Archive for March, 2011

Starting my Homeschool Blogging


Dad and son playing "Twinkle, Twinkle Little Star"Okay, so I have to first show off a photo of my husband and child showing off their talents at the VAHomeschoolers Conference before getting to the business at hand.

Now to why I’m here. After attending the VAHomeschoolers Conference this weekend, I was inspired to get my blog rolling again, but this time to focus on my homeschooling experience and share my curriculum ideas.

I have one son, age 5. I’m finding that boxed curriculum are not the answer for us. We enthusiastically started using Enki Kinder at the beginning of the year. Some great perspectives on what to expect developmentally and how to create a rhythm but I found that I started disagreeing about the claim that Enki can nurture any child/family and I wasn’t impressed with the quality of the stories especially with a great and large local library system, Fairfax County Library. We continue to use the rhythm suggested (well, except when I fall off the bandwagon) and transition songs to help my son transition as needed (but not as much as we use to as it no longer seems as critical for my son). We’ve also incorporated the morning movement for the last 2 or more years. We go for a walk, do races, do movement to song/rhyme and recently enjoyed a few weeks of doing “Yoga for the kid in all of us” DVD by Rough, Chaz.. I find morning movement to be critical to my son being able to focus and be well behaved even if it’s just 10 minutes of active play to start the day. We also have a daily rest time in the afternoon that I find to be important to both of us. I can skip it on occasion just like I can with movement but things run smoothest as long as we do it most days.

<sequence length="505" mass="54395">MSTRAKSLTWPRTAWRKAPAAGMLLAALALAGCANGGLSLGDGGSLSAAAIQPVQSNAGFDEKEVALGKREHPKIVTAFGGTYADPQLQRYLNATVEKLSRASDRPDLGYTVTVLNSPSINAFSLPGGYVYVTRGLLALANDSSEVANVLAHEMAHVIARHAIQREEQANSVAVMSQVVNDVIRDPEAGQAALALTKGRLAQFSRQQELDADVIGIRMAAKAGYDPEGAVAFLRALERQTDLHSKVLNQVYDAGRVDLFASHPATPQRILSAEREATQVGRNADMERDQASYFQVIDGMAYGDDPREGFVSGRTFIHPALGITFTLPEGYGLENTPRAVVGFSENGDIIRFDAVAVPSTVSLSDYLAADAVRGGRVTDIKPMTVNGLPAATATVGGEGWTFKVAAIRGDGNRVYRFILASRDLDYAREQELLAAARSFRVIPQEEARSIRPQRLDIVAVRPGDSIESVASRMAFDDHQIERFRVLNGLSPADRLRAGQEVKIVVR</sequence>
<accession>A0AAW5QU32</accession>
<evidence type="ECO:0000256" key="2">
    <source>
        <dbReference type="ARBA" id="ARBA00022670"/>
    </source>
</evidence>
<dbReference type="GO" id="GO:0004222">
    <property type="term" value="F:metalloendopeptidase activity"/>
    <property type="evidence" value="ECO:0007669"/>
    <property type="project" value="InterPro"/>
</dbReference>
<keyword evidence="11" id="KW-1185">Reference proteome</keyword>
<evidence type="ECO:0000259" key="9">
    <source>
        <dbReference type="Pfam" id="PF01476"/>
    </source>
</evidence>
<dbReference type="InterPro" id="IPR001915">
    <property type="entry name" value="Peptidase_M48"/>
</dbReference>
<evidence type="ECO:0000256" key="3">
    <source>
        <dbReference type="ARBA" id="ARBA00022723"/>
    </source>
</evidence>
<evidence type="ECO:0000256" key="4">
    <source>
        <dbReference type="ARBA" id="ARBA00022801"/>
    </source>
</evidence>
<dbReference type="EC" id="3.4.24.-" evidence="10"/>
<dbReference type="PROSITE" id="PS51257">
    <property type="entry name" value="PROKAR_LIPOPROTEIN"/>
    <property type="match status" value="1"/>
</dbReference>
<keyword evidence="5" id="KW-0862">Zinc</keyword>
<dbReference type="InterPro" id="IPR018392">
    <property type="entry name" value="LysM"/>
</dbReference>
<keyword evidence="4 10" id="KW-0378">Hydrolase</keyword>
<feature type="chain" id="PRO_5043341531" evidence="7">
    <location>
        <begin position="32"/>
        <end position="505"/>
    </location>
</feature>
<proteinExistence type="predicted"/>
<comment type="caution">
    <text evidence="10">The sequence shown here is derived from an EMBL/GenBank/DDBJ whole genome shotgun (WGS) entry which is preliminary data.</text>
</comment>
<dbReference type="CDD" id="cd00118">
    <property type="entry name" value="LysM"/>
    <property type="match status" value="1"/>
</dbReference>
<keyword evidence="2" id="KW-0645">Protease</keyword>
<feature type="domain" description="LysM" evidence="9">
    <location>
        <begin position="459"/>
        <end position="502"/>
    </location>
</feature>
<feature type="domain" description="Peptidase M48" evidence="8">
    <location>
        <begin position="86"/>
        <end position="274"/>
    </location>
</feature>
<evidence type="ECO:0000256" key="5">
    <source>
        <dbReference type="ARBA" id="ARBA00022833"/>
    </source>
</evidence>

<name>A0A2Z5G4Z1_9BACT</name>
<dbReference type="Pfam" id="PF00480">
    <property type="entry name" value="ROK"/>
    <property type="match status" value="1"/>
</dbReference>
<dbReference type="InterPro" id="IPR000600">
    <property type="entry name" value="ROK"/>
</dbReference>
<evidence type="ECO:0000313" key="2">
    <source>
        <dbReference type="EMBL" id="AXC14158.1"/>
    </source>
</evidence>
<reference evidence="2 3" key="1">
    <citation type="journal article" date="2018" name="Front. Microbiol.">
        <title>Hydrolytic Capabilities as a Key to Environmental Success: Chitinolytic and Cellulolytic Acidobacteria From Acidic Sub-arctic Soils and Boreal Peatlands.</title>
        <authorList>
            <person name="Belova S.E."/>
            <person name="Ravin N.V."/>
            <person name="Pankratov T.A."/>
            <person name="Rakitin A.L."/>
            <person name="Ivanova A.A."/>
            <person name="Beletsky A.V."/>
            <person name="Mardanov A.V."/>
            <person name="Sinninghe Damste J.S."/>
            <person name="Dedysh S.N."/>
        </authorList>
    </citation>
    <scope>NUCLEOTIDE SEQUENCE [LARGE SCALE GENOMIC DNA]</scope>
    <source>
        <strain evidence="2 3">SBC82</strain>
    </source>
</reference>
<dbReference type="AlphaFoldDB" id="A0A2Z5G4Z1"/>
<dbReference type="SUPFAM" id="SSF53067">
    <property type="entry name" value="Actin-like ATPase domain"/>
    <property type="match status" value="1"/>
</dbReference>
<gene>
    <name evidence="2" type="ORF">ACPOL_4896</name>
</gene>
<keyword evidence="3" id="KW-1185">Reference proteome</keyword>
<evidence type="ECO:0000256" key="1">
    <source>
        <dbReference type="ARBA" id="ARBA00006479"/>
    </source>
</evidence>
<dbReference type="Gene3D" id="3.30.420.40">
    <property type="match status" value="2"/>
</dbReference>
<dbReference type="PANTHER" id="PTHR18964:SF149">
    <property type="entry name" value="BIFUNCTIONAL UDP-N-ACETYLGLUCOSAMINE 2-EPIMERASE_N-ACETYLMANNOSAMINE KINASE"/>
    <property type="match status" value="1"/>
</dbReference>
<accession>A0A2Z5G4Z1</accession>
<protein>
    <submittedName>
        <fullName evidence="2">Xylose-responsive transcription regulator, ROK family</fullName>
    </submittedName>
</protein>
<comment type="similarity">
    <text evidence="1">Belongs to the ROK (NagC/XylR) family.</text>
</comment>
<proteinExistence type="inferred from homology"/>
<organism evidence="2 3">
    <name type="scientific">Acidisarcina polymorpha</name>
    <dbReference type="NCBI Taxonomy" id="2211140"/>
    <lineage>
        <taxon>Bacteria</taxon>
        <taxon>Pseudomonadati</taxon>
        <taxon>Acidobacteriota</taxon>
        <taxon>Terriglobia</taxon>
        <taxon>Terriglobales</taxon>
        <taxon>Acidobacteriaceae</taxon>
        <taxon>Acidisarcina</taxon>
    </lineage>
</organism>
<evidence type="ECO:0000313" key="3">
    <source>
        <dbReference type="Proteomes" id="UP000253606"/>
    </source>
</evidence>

As for rhythm, I find it a very important aspect for my son and I to have a good day. However, I find it to be very forgiving. The key is to start our day the same most days. An ideal day starts with waking, eating, dressing then movement. We also try to practice violin right after movement whenever possible as I find the “little man” (LM) is most focused right after movement.

On a “school” day, we will then follow violin practice with our reading lesson, “How to teach your Child to Read in a 100 Easy Lessons,” a story picked by Mom (folk tale, fairy tale, nature story, story related to a holiday to the day or other story Mom finds important), followed by creative time (a time for us to build or craft together). This lasts 1-1.5 hours and then we can do what we want or need to do with the rest of our day. My goal is to do this at least 3x/week. This has been what our ideal “school” day has looked like since January.